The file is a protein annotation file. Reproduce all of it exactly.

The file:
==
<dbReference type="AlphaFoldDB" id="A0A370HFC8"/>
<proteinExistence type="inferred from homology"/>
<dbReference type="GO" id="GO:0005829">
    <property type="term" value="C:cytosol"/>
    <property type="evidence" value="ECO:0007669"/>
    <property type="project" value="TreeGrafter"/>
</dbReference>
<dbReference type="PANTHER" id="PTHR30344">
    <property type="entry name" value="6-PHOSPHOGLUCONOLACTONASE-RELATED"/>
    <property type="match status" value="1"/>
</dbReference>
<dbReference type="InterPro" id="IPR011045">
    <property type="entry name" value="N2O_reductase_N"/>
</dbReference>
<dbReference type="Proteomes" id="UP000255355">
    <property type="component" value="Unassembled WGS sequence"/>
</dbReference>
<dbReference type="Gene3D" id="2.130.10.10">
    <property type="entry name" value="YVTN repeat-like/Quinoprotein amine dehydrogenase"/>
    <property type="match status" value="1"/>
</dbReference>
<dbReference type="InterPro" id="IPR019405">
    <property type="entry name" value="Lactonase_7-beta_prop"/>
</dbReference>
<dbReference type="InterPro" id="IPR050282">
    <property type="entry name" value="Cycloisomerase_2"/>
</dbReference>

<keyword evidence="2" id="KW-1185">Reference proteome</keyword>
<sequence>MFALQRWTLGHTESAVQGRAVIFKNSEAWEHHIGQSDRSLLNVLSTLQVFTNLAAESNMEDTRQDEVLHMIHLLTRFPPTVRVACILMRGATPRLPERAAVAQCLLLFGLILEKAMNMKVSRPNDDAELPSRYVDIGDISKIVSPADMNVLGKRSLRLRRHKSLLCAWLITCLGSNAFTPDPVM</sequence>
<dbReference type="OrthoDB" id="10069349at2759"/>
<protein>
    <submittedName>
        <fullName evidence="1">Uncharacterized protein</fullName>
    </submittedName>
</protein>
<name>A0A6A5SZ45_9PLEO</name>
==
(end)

<dbReference type="AlphaFoldDB" id="A0A370HFC8"/>
<proteinExistence type="inferred from homology"/>
<dbReference type="GO" id="GO:0005829">
    <property type="term" value="C:cytosol"/>
    <property type="evidence" value="ECO:0007669"/>
    <property type="project" value="TreeGrafter"/>
</dbReference>
<dbReference type="PANTHER" id="PTHR30344">
    <property type="entry name" value="6-PHOSPHOGLUCONOLACTONASE-RELATED"/>
    <property type="match status" value="1"/>
</dbReference>
<dbReference type="InterPro" id="IPR011045">
    <property type="entry name" value="N2O_reductase_N"/>
</dbReference>
<dbReference type="Proteomes" id="UP000255355">
    <property type="component" value="Unassembled WGS sequence"/>
</dbReference>
<dbReference type="Gene3D" id="2.130.10.10">
    <property type="entry name" value="YVTN repeat-like/Quinoprotein amine dehydrogenase"/>
    <property type="match status" value="1"/>
</dbReference>
<dbReference type="InterPro" id="IPR019405">
    <property type="entry name" value="Lactonase_7-beta_prop"/>
</dbReference>
<dbReference type="InterPro" id="IPR050282">
    <property type="entry name" value="Cycloisomerase_2"/>
</dbReference>

<keyword evidence="2" id="KW-1185">Reference proteome</keyword>
<sequence>MFALQRWTLGHTESAVQGRAVIFKNSEAWEHHIGQSDRSLLNVLSTLQVFTNLAAESNMEDTRQDEVLHMIHLLTRFPPTVRVACILMRGATPRLPERAAVAQCLLLFGLILEKAMNMKVSRPNDDAELPSRYVDIGDISKIVSPADMNVLGKRSLRLRRHKSLLCAWLITCLGSNAFTPDPVM</sequence>
<dbReference type="OrthoDB" id="10069349at2759"/>
<protein>
    <submittedName>
        <fullName evidence="1">Uncharacterized protein</fullName>
    </submittedName>
</protein>
<name>A0A6A5SZ45_9PLEO</name>